Day of Rest 3-25-12

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Blaise Pascal (1623-1662), was renowned as the “Father of the Science of Hydrostatics.” He helped establish the principles of hydrodynamics and made invaluable contributions in the areas of mathematical treatment of conic sections, the theory of probability, and differential calculus, with the invention of Pascal’s triangle for calculating coefficients of binomial expansion.  He also helped develop the barometer through his discoveries in fluid mechanics, known as “Pascal’s Principle.”

In his work, Thoughts, Letters, and Opuscules, Blaise Pascal declared:

“We know God only through Jesus Christ.  Without this Mediator, is taken away all communication with God; through Jesus Christ we know God. All those who have pretended to know God, and prove Him without Jesus Christ, have only had impotent proofs.

But, to prove Jesus Christ we have the prophecies which are good and valid proofs.  And those prophecies, being fulfilled, and truly proved by the event, indicate the certainty of these truths, and therefore the truth of the divinity of Jesus Christ. In Him, and by Him, then, we know God.  Otherwise, and without Scripture, without original sin, without a necessary Mediator, we can not absolutely prove God, nor teach good doctrine and sound morals.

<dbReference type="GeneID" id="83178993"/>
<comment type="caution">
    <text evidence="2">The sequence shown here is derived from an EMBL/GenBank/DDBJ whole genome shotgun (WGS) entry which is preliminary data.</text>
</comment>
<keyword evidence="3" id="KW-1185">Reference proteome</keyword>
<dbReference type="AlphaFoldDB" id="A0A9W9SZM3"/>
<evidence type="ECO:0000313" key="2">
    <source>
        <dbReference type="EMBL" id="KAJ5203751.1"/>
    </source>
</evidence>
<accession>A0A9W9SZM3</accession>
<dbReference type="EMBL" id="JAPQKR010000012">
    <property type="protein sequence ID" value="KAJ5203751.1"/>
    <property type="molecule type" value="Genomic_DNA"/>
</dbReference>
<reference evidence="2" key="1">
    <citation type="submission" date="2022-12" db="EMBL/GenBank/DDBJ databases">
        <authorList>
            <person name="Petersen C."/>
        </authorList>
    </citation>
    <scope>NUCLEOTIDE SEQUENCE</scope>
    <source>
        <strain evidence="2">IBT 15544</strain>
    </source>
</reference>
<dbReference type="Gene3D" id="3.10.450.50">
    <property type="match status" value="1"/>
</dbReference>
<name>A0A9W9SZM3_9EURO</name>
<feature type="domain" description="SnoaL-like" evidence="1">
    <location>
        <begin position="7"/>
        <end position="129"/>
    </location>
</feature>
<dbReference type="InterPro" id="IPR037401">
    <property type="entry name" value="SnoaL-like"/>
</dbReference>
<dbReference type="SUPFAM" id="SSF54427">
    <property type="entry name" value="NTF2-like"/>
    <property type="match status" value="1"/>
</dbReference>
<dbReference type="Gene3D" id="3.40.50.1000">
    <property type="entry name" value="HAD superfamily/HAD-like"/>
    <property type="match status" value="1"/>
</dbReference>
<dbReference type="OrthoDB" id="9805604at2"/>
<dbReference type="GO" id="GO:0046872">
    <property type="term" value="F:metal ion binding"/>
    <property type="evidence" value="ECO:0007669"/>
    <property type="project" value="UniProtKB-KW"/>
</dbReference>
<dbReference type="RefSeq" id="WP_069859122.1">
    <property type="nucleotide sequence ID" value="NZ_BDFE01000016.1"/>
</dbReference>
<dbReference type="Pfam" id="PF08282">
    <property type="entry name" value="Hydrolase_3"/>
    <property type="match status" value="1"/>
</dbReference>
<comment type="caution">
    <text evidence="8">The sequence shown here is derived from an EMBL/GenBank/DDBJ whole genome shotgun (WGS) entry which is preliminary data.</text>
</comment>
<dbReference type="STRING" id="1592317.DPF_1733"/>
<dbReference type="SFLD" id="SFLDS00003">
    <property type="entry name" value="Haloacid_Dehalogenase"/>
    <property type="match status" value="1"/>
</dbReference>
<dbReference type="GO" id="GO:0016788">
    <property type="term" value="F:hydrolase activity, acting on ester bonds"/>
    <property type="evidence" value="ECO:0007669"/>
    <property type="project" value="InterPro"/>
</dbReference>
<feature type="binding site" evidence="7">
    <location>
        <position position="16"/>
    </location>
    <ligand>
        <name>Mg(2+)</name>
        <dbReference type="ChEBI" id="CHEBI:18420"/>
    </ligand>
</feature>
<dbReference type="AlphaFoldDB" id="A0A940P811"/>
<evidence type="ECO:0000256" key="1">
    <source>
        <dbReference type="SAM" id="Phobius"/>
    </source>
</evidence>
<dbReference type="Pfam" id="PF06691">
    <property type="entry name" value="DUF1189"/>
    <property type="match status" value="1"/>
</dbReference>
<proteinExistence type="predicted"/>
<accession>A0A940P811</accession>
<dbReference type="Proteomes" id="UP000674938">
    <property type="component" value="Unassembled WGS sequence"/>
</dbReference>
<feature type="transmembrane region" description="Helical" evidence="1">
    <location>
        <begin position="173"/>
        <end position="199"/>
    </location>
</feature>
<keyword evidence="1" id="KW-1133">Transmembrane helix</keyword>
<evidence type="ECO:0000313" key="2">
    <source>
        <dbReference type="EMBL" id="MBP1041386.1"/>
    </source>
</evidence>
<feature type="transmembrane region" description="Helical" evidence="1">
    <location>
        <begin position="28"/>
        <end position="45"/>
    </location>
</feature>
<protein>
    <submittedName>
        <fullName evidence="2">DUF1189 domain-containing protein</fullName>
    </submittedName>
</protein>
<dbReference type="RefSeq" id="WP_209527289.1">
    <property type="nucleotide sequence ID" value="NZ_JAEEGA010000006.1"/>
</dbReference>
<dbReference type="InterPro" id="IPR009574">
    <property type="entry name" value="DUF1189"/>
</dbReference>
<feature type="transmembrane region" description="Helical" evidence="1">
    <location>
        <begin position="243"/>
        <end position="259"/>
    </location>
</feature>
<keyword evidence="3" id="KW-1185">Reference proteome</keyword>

But by Jesus Christ and in Jesus Christ, we prove God and teach doctrine and morals. Jesus Christ, then, is the true God of men. Not only do we know God only through Jesus Christ, be we know ourselves only through Jesus Christ.

We know life, death, only through Jesus Christ.  Except by Jesus Christ we know not what life is, what our death is, what God is, what we ourselves are. Thus, without Scripture, which has only Jesus Christ for its object, we know nothing, and we see not only obscurity and confusion in the nature of God, but in nature herself.  Without Jesus Christ, man must be in sin and misery; with Jesus Christ, man is exempt from sin and misery.  In Him is all our virtue, and all our felicity.  Out of Him, there is nothing but sin, misery, error, darkness, death and despair.”

After His death, this writing was found in Pascal’s effects:

“The God of Abraham, the God of Isaac, the God of Jacob,” not of philosophers and scholars.

TOWARD A THEOLOGY OF WORK